Perhaps the farthest-reaching impacts come in the form of harm to ecosystems and watersheds. In areas where extremely hot flames left something approaching a moonscape in their wake, ecosystem and watershed recovery become a very long process. As the land heals, flooding and accelerated erosion are constant challenges that further inhibit healthy vegetation growth on denuded slopes, wildlife habitat restoration, and water quality improvements. These large-scale fires affect many of the benefits we derive from ecosystems. As described in The True Cost of Wildfire in the Western U.S., a 2009 publication by the Western Forestry Leadership Coalition, “Ecosystem services are the benefits we derive from ecological processes and functions. Examples from the forests and grasslands affected by wildfire include timber and non-timber forest products, wildlife enjoyed for viewing or hunting, regulation of water quality and quantity, carbon sequestration and storage, soil creation and retention, nutrient cycling, and satisfaction of recreation, cultural, and spiritual needs and desires.”

In the same report, a case study on the 2002 Hayman Fire helps put wildfire costs into a broader context.  Research after the Hayman Fire indicated that suppression costs accounted for only about 20 percent of a total estimated cost of over $207 million. Included in the total estimate are direct costs like suppression, rehabilitation, and broader impacts. It’s safe to say this total cost is likely under-estimated because restoration work in the Hayman Fire burn scar is still ongoing.

Wildfires have long-term costs.  CUSP volunteers continue with restoration efforts in the 2002 Hayman burn scar

Wildfires have long-term costs. CUSP volunteers continue with restoration efforts in the 2002 Hayman burn scar

We can therefore think of the most ‘destructive’ fires, not as the ones that burned the most homes or required the most money to suppress, but as those wildfires that have the most profound short and long-term impacts on lives, communities, ecosystems, and natural resources.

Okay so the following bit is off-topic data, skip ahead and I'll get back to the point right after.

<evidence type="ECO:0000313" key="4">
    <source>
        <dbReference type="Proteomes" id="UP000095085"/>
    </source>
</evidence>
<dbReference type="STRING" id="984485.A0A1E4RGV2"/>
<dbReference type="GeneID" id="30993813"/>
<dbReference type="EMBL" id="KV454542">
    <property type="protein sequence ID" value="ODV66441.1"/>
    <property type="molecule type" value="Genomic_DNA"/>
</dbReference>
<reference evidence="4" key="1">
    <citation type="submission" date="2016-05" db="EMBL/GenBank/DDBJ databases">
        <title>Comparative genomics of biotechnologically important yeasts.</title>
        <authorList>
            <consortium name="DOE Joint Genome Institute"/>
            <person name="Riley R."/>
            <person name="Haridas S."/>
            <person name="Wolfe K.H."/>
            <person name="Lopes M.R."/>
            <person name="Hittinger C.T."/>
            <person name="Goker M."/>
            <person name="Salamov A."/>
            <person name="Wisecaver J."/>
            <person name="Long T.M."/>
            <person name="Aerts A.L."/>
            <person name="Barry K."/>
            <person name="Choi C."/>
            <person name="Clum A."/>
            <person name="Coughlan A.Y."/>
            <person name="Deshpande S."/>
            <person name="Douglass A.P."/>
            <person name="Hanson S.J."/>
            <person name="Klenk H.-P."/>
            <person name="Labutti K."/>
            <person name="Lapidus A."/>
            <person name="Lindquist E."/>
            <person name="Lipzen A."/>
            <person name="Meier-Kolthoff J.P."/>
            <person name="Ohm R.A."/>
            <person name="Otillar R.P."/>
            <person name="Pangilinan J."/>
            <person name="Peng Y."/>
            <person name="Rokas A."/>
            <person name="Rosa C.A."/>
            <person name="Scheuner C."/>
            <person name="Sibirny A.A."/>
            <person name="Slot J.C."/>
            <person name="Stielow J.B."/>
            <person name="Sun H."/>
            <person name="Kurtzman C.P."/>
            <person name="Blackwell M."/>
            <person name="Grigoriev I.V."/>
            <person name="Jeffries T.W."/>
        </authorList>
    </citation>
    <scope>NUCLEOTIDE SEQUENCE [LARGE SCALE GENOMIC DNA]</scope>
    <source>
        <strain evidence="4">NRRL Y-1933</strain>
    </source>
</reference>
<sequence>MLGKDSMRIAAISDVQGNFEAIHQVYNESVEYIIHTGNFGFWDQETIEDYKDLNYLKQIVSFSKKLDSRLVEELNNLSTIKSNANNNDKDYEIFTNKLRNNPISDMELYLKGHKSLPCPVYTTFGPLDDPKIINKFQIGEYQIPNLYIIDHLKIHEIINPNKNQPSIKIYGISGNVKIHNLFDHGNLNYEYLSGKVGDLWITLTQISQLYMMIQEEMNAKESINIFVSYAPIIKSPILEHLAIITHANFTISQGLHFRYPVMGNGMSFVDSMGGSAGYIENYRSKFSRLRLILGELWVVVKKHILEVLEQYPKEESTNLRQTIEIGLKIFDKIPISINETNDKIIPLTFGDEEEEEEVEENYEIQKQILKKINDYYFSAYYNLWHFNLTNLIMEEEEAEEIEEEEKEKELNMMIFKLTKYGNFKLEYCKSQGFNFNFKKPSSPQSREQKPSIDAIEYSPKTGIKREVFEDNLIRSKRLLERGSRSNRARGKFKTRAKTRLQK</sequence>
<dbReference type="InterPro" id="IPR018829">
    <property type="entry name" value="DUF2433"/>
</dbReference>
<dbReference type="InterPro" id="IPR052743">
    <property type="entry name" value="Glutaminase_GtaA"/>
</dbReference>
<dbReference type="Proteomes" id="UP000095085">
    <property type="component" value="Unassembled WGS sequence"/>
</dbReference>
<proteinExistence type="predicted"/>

Beginning to better understand the true cost of wildfires can help push us all towards prioritizing the much more cost-effective practice of wildfire mitigation. In addition to helping prevent some of the devastating losses incurred during catastrophic wildfire, wildfire mitigation comes with economic benefits of its own.

As more wildfires burn and more people flock to mountain communities, more attention is being paid to the need for wildfire mitigation. At both the federal and state levels, officials recognize that the combination of unhealthy forests and growing populations in the wildland-urban interface (where development meets the forest) is driving up the risk of intense and tremendously costly wildfires. A Colorado State University study estimates Colorado’s wildland-urban interface will grow from 715,500 acres in 2000 to 2,161,400 acres by 2030, a 300 percent increase (see map). With this growth comes a drastic increase in the values at risk in our fire-adapted forests.